When naturalized, bulbs create a spectacular splash of color on the lawn. Most bulbs, including daffodils and bluebells, bloom in the springtime, but with careful planning you can grow flowers in the lawn all year round.
grit or sand
Do this by scattering the bulbs across the lawn, and plant them where they land. Use a bulb planter to take out a core of soil; bulbs should be planted at two to three times their depth.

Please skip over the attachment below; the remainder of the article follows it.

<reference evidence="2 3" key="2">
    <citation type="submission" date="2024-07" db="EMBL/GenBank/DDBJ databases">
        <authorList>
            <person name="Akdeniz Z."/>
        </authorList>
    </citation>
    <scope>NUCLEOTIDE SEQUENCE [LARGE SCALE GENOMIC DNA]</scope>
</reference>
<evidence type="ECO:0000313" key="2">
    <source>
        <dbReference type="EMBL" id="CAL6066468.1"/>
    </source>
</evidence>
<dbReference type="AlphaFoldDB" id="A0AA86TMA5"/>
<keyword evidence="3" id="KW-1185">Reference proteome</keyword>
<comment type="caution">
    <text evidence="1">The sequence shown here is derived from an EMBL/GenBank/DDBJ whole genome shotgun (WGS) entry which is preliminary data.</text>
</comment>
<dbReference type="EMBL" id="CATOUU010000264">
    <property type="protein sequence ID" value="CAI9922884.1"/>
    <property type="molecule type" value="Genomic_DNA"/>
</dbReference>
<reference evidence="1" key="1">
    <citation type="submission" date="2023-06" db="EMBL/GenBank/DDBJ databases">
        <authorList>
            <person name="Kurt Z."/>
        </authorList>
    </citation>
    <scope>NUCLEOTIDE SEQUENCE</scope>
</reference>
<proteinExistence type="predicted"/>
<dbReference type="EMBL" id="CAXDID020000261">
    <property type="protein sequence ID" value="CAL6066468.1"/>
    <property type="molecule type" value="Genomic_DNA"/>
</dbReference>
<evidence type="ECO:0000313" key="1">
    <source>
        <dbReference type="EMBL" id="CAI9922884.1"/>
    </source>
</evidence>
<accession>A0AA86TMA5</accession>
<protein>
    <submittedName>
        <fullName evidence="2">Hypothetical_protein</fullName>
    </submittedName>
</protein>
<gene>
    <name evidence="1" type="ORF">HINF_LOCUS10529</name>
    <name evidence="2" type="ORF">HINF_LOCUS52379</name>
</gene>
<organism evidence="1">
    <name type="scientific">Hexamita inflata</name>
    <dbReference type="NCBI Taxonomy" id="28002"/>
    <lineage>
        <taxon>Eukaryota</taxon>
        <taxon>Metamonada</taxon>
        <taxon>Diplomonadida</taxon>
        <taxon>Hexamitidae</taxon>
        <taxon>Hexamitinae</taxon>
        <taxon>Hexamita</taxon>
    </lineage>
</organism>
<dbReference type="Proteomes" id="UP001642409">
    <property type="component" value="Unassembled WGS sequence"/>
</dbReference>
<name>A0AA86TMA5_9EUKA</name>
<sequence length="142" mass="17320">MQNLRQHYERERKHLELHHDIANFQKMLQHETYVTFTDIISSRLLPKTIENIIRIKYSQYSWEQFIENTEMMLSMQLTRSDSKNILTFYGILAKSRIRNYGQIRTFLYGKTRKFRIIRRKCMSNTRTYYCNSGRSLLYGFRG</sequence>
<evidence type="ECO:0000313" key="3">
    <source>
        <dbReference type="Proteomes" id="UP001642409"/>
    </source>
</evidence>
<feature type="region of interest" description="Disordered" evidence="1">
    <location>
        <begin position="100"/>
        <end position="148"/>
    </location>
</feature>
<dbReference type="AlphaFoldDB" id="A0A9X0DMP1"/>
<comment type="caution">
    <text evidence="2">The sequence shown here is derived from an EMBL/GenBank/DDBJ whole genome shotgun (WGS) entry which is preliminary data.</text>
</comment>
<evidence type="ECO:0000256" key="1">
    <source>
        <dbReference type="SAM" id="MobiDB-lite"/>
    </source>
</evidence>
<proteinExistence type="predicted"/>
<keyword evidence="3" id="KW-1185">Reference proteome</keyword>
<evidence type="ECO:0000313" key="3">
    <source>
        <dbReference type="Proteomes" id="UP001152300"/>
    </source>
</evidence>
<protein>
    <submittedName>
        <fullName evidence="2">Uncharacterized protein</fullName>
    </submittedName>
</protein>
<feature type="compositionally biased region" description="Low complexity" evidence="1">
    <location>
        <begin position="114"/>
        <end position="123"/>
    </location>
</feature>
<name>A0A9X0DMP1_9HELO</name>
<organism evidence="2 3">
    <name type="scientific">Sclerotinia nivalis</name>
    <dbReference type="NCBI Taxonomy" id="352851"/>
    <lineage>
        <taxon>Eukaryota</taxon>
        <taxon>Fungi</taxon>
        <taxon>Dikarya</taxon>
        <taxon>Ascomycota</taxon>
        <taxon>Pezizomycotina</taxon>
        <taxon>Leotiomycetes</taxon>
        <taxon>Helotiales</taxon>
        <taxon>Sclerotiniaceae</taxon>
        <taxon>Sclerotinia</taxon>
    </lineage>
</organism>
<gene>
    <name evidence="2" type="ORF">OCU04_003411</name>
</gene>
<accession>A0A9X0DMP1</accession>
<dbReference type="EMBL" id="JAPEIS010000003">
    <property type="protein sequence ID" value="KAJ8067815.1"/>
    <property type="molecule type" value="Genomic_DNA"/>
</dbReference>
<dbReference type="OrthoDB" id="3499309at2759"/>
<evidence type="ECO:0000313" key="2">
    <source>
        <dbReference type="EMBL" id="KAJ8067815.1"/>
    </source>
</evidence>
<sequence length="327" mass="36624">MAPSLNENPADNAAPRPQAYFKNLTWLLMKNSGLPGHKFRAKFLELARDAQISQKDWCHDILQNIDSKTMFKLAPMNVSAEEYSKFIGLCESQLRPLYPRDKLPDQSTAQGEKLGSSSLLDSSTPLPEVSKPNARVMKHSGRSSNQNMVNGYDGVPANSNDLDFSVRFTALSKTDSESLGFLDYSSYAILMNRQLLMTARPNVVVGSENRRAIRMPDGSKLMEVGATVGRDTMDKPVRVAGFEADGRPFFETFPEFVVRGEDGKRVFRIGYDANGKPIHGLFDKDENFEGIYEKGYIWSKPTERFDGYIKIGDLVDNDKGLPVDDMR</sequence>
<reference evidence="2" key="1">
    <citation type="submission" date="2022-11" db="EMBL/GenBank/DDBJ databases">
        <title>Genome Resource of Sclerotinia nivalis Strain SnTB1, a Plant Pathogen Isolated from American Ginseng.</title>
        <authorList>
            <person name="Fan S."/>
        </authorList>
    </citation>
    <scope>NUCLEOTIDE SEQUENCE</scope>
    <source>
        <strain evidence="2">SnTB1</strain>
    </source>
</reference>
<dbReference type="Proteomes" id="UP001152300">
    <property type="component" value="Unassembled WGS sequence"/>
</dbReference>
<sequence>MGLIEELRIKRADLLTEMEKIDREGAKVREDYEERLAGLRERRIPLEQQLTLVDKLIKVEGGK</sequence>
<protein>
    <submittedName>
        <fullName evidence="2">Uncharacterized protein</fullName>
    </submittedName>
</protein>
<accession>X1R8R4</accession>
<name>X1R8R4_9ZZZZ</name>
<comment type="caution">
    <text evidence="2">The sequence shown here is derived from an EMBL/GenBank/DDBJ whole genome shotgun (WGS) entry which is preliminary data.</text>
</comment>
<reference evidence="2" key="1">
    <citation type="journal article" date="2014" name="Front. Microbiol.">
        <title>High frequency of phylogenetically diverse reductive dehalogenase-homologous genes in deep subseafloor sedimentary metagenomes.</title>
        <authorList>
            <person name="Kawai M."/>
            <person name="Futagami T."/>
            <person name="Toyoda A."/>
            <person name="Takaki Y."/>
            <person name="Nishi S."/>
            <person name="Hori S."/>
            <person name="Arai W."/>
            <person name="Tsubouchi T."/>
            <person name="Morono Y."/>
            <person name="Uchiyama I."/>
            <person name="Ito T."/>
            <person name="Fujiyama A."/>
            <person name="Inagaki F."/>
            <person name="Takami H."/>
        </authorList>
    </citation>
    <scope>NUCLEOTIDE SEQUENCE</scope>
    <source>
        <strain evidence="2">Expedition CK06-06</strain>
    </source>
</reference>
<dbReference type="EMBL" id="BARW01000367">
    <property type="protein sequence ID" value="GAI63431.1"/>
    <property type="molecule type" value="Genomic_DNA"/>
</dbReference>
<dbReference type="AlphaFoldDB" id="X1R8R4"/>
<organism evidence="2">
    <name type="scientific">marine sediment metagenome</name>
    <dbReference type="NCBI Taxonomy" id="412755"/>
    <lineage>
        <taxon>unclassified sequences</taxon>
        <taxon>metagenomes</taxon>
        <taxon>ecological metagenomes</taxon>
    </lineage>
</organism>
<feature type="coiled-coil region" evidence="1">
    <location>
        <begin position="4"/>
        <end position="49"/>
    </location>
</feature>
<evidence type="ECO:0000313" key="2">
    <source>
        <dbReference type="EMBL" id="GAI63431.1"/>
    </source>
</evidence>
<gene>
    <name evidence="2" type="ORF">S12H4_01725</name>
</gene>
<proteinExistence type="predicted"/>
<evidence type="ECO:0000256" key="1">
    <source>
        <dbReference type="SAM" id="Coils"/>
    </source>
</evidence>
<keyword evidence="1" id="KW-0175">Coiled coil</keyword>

Keep the growing tip facing upward. If the soil is poorly drained, grit or sand can be added. After planting, backfill the hole with soil and replace the plug of turf.
After it blooms, the plant should be deadheaded, then left for a few weeks until the foliage has died back, allowing nutrients to return to the bulb. Then, mow the faded foliage, and give the lawn a light rolling to level it.